Date of Degree

9-2020

Document Type

Dissertation

Degree Name

Ph.D.

Program

Music

Advisor

Stephen Blum

Committee Members

Jane Sugarman

Peter Manuel

Jonathan Shannon

Subject Categories

Ethnomusicology | Islamic Studies | Near Eastern Languages and Societies | South and Southeast Asian Languages and Societies

Keywords

Persian/Arabian Gulf, Baloch/Balochistan, transnationalism, Indian Ocean, spirit possession, music of West Asia

Abstract

This dissertation is a study of Baloch musical—and ritual—idioms as cultivated (and variously innovated, embellished, patronized, and reconstructed) in the relatively prosperous and cosmopolitan urban environments of the coastal Eastern Arabian Peninsula—the third major concentration of Baloch population after Balochistan and Karachi. Due to historical and geographic particulars, the origins of Peninsular Baloch communities lie primarily in the Makran region that extends along the Arabian Sea coast and across the political boundary separating Iran and Pakistan. If musical activities play a significant role in orienting Baloch communities socially and politically, what are the presentational strategies implied in the foregrounding of specific performance genres and how do social dynamics structure the relationships between performers, patrons, connoisseurs, poets, and publics? Relying on data from a series of fieldwork residencies from 2014-2017 in Oman, United Arab Emirates, Bahrain, Kuwait, and Qatar, I give close attention to the internal diversity in values, outlooks, and expressive domains found within Baloch communities as well as to relationships between Baloch and the other cultural groups that contribute to the demographic make-up of the region.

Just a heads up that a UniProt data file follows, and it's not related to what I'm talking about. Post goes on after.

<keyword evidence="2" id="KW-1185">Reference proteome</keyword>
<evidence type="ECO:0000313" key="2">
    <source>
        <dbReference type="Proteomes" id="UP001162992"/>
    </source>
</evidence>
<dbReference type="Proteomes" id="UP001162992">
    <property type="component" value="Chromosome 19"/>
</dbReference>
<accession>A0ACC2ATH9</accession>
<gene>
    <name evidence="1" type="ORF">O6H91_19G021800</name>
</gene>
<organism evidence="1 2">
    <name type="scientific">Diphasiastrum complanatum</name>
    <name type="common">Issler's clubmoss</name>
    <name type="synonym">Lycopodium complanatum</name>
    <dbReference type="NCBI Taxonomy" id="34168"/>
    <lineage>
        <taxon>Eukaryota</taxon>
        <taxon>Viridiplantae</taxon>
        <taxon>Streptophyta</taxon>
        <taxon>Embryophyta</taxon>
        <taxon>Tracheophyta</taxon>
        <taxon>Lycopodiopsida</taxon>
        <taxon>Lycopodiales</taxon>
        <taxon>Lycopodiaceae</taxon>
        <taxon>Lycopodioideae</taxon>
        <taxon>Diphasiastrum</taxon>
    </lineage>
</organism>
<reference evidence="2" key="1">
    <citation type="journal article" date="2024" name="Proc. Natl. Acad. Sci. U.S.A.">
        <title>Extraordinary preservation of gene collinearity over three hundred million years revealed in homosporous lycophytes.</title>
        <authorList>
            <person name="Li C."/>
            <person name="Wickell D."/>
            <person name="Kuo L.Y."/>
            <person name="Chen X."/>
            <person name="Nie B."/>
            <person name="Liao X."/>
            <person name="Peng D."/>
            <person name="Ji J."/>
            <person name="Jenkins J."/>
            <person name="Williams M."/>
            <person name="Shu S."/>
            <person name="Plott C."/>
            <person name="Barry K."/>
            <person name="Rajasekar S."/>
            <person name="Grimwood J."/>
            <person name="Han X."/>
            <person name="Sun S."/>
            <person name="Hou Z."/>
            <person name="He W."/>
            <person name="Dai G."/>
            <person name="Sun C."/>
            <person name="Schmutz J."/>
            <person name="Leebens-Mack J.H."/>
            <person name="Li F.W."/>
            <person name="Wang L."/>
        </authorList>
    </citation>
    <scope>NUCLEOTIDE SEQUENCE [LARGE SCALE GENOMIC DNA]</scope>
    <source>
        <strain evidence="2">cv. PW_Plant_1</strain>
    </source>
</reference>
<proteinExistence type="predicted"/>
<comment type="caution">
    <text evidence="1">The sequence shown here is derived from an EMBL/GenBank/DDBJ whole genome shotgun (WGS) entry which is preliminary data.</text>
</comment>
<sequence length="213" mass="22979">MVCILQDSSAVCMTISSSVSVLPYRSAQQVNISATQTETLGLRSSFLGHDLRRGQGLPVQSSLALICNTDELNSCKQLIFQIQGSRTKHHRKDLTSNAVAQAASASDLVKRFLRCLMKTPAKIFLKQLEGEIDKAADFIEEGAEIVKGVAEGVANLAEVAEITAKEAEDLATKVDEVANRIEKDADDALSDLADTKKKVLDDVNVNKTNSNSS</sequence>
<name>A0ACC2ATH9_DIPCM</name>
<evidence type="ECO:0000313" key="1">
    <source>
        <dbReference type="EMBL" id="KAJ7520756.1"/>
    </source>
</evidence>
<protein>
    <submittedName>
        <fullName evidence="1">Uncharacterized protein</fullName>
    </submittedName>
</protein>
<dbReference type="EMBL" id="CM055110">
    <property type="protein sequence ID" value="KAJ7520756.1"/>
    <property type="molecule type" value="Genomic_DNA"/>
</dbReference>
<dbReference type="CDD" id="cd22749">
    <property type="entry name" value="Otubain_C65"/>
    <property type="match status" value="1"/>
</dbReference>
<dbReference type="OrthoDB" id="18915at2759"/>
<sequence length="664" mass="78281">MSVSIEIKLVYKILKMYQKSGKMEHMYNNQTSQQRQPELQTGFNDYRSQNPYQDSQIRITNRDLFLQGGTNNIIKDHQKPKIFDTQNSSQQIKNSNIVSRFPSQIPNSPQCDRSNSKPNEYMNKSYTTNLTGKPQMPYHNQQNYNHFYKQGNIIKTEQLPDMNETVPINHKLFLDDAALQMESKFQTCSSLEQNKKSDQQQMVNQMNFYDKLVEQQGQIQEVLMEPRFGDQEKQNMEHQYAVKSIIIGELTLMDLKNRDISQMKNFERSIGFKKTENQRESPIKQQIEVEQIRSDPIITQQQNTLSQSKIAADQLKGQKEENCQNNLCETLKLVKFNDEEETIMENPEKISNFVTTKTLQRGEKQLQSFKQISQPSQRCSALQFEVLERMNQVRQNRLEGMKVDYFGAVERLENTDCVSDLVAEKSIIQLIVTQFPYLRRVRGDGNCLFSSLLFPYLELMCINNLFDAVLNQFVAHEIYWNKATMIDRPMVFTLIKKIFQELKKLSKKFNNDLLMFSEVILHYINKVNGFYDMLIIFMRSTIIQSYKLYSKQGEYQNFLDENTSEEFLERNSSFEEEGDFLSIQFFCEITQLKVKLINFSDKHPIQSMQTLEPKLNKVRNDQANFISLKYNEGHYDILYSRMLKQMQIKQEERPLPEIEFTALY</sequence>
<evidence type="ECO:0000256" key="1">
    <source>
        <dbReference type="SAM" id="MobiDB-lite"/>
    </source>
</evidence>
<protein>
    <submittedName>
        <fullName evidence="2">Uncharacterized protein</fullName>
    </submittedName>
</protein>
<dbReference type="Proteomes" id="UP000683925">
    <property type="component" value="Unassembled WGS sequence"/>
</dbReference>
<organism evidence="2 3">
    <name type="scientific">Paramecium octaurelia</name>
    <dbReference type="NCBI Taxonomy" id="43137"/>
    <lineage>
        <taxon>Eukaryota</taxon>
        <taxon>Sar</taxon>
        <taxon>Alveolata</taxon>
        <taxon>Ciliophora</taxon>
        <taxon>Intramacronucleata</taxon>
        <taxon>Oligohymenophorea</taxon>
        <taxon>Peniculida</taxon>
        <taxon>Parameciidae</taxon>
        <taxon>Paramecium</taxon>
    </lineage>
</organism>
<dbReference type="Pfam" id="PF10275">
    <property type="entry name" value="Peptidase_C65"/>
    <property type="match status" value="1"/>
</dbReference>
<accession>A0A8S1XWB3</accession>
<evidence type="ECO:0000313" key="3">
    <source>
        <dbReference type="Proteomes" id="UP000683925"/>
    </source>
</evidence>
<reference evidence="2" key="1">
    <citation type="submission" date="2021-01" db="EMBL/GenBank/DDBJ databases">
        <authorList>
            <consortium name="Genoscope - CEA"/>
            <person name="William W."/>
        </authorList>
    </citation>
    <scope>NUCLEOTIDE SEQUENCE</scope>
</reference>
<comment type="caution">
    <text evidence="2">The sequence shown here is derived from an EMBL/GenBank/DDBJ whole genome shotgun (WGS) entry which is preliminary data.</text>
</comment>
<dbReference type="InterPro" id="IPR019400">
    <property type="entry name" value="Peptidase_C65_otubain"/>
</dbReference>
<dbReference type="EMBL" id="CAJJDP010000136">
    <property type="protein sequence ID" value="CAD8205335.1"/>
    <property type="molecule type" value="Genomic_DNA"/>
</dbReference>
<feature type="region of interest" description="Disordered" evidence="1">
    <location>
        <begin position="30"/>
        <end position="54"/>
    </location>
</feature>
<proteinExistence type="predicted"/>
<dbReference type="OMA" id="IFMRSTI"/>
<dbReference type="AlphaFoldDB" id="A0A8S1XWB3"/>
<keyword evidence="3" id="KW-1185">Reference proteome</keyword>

In addition to its focus on musical genres and aesthetics, this is a multidimensional study of intellectual and literary activity. As cultural activism, the patronage and promotion of musical idioms is central to preserving and amplifying a traditionalist cultural consciousness as well as to framing impassioned contemporary political expression. This dissertation contributes to extant studies of Makrani Baloch music and culture and speaks to a growing interest in the political and ethnographic character of Baloch society in the Gulf states, adding an in-depth study of cultural performance to the handful of survey articles by distinguished scholars (Jahani 2014, Peterson 2013, al-Ameeri 2003). This work also contributes substantially to ethnomusicological scholarship on the Persian Gulf region as a complex and highly interactive sphere of culture and can be counted as one of many projects that address flows of culture that intersect in different ways across the Indian Ocean.

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